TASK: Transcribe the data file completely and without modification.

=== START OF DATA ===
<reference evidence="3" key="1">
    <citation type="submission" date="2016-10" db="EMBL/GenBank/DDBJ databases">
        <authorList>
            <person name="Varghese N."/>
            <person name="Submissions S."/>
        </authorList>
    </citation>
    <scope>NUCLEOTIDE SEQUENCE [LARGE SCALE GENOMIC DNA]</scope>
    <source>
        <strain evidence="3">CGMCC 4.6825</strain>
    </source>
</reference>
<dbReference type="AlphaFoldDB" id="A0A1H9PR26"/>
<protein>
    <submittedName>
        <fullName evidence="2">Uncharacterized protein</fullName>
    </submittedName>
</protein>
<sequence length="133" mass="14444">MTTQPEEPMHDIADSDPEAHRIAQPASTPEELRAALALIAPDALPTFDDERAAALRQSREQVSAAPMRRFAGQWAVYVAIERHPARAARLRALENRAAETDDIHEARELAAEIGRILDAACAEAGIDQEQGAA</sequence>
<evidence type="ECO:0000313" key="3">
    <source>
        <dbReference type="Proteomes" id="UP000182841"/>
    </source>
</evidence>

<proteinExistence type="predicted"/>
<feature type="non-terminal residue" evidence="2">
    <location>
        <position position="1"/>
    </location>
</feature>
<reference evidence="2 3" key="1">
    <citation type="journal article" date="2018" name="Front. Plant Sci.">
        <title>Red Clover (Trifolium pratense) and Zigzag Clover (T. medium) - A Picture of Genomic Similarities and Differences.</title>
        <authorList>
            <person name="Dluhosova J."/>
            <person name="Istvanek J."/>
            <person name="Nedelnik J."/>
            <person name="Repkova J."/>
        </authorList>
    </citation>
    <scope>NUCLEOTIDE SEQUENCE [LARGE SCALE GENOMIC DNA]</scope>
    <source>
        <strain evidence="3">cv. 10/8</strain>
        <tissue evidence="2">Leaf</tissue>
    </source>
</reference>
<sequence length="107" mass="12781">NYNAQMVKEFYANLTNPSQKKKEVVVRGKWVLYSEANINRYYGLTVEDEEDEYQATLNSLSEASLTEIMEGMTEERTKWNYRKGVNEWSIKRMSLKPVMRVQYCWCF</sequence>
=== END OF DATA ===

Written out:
<reference evidence="3" key="1">
    <citation type="submission" date="2016-10" db="EMBL/GenBank/DDBJ databases">
        <authorList>
            <person name="Varghese N."/>
            <person name="Submissions S."/>
        </authorList>
    </citation>
    <scope>NUCLEOTIDE SEQUENCE [LARGE SCALE GENOMIC DNA]</scope>
    <source>
        <strain evidence="3">CGMCC 4.6825</strain>
    </source>
</reference>
<dbReference type="AlphaFoldDB" id="A0A1H9PR26"/>
<protein>
    <submittedName>
        <fullName evidence="2">Uncharacterized protein</fullName>
    </submittedName>
</protein>
<sequence length="133" mass="14444">MTTQPEEPMHDIADSDPEAHRIAQPASTPEELRAALALIAPDALPTFDDERAAALRQSREQVSAAPMRRFAGQWAVYVAIERHPARAARLRALENRAAETDDIHEARELAAEIGRILDAACAEAGIDQEQGAA</sequence>
<evidence type="ECO:0000313" key="3">
    <source>
        <dbReference type="Proteomes" id="UP000182841"/>
    </source>
</evidence>

<proteinExistence type="predicted"/>
<feature type="non-terminal residue" evidence="2">
    <location>
        <position position="1"/>
    </location>
</feature>
<reference evidence="2 3" key="1">
    <citation type="journal article" date="2018" name="Front. Plant Sci.">
        <title>Red Clover (Trifolium pratense) and Zigzag Clover (T. medium) - A Picture of Genomic Similarities and Differences.</title>
        <authorList>
            <person name="Dluhosova J."/>
            <person name="Istvanek J."/>
            <person name="Nedelnik J."/>
            <person name="Repkova J."/>
        </authorList>
    </citation>
    <scope>NUCLEOTIDE SEQUENCE [LARGE SCALE GENOMIC DNA]</scope>
    <source>
        <strain evidence="3">cv. 10/8</strain>
        <tissue evidence="2">Leaf</tissue>
    </source>
</reference>
<sequence length="107" mass="12781">NYNAQMVKEFYANLTNPSQKKKEVVVRGKWVLYSEANINRYYGLTVEDEEDEYQATLNSLSEASLTEIMEGMTEERTKWNYRKGVNEWSIKRMSLKPVMRVQYCWCF</sequence>